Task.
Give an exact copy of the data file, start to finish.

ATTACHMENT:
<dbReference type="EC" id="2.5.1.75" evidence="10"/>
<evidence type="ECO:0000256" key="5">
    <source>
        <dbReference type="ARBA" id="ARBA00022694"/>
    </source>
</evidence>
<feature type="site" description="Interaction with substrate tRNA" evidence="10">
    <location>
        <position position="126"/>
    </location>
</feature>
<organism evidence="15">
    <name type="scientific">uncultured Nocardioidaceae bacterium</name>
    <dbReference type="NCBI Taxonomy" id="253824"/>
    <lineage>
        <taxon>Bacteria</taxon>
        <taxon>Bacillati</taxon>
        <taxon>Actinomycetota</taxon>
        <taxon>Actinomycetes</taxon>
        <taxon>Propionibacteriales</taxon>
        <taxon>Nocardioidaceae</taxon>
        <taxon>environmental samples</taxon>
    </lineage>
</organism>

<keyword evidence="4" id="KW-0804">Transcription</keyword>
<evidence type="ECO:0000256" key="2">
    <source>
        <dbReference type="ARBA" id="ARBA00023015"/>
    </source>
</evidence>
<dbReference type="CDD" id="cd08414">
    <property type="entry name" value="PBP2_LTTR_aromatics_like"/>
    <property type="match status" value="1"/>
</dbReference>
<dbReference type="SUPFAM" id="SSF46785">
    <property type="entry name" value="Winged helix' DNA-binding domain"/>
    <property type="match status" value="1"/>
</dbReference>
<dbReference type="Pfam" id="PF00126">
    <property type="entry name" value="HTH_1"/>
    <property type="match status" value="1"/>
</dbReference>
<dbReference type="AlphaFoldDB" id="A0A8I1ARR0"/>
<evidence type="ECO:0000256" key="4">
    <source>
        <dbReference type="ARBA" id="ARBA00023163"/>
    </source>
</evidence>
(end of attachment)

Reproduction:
<dbReference type="EC" id="2.5.1.75" evidence="10"/>
<evidence type="ECO:0000256" key="5">
    <source>
        <dbReference type="ARBA" id="ARBA00022694"/>
    </source>
</evidence>
<feature type="site" description="Interaction with substrate tRNA" evidence="10">
    <location>
        <position position="126"/>
    </location>
</feature>
<organism evidence="15">
    <name type="scientific">uncultured Nocardioidaceae bacterium</name>
    <dbReference type="NCBI Taxonomy" id="253824"/>
    <lineage>
        <taxon>Bacteria</taxon>
        <taxon>Bacillati</taxon>
        <taxon>Actinomycetota</taxon>
        <taxon>Actinomycetes</taxon>
        <taxon>Propionibacteriales</taxon>
        <taxon>Nocardioidaceae</taxon>
        <taxon>environmental samples</taxon>
    </lineage>
</organism>

<keyword evidence="4" id="KW-0804">Transcription</keyword>
<evidence type="ECO:0000256" key="2">
    <source>
        <dbReference type="ARBA" id="ARBA00023015"/>
    </source>
</evidence>
<dbReference type="CDD" id="cd08414">
    <property type="entry name" value="PBP2_LTTR_aromatics_like"/>
    <property type="match status" value="1"/>
</dbReference>
<dbReference type="SUPFAM" id="SSF46785">
    <property type="entry name" value="Winged helix' DNA-binding domain"/>
    <property type="match status" value="1"/>
</dbReference>
<dbReference type="Pfam" id="PF00126">
    <property type="entry name" value="HTH_1"/>
    <property type="match status" value="1"/>
</dbReference>
<dbReference type="AlphaFoldDB" id="A0A8I1ARR0"/>
<evidence type="ECO:0000256" key="4">
    <source>
        <dbReference type="ARBA" id="ARBA00023163"/>
    </source>
</evidence>